In the opening lines of the Harvard Business Review article with this same title, I read the following eye-opening remark which really rang true for my work experience across dozens of organizations both small and large.
When we looked inside companies with high burnout rates, we saw three common culprits: excessive collaboration, weak time management disciplines and a tendency to overload the most capable with too much work.
With a little focus, every organization or leader can move a step closer to reducing the hard-to-measure but ridiculously high cost of employee dissatisfaction and churn.
The pains of excessive collaboration frequently manifest as distractions, lack of focus and an inability to make quick decisions. One solution is to hire people you can trust and support them without slowing them down. Yes, collaboration is needed, but we generally rely on it too much in the interest of ‘making sure’ we make the right decision.
Tackle basic time management principles with employees. Assuming we’ve hired well, we could also assume that employees will learn to effectively manage their own time, but we can make it easier for them and have the organization work together to support each other based on collective principles.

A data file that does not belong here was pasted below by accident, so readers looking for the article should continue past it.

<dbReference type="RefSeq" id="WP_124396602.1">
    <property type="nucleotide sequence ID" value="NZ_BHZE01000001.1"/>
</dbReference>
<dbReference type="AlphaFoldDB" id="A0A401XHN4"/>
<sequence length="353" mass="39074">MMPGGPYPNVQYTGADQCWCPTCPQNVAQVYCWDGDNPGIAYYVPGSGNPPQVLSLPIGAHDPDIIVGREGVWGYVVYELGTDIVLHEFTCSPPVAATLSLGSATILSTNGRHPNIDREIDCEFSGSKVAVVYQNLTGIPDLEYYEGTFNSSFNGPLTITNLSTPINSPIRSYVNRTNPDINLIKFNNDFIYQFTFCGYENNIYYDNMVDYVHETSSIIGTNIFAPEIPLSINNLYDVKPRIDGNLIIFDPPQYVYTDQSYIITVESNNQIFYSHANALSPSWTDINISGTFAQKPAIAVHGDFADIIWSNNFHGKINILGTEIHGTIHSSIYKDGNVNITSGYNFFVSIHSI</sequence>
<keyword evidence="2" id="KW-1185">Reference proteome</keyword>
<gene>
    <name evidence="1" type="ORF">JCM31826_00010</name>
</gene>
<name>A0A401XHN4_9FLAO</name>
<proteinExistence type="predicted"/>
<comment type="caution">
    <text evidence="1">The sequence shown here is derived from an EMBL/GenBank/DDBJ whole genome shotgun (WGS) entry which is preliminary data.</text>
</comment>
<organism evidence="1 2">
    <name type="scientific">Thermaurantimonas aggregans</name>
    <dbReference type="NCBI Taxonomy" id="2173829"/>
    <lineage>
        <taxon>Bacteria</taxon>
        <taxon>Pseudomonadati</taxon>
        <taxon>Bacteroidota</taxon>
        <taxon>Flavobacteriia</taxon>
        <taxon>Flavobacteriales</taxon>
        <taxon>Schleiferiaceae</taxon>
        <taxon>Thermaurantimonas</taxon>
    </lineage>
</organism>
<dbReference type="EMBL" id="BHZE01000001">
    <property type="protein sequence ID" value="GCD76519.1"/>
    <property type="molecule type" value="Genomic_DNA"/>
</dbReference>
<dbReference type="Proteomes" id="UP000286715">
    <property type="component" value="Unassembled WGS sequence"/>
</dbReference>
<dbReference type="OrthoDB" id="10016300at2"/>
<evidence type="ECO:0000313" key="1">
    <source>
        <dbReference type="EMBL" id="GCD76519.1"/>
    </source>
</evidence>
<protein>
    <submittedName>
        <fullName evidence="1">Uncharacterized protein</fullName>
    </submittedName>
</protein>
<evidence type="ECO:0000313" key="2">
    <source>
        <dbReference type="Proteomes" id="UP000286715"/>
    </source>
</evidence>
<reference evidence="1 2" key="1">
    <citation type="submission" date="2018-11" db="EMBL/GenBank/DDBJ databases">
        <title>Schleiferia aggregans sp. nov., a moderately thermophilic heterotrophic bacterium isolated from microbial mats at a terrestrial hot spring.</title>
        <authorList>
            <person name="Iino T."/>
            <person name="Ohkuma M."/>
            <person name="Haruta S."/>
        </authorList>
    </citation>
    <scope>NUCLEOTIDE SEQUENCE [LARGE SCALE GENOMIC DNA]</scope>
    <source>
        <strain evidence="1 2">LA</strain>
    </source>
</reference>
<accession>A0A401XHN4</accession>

Too frequently we find an employee we like and we just pile work on them until performance suffers and then we wonder what happened.
Real leadership is a balance between trusting employees to do their job, but also staying engaged, discovering roadblocks to success and giving them the tools to be effective. We can then confidently continue to add responsibilities to their plates and have confidence they’ll succeed.
Dave Chase is Managing Partner at Advanced CFO. At Advanced CFO, we provide fractional accounting and financial services. We have served more than 800 clients. They see us as their strategic, outsourced CFO. We provide CEOs with critical information so they can make key decisions with confidence. We do this by leveraging our experience and technology to provide actionable information and results. For more information, click here.
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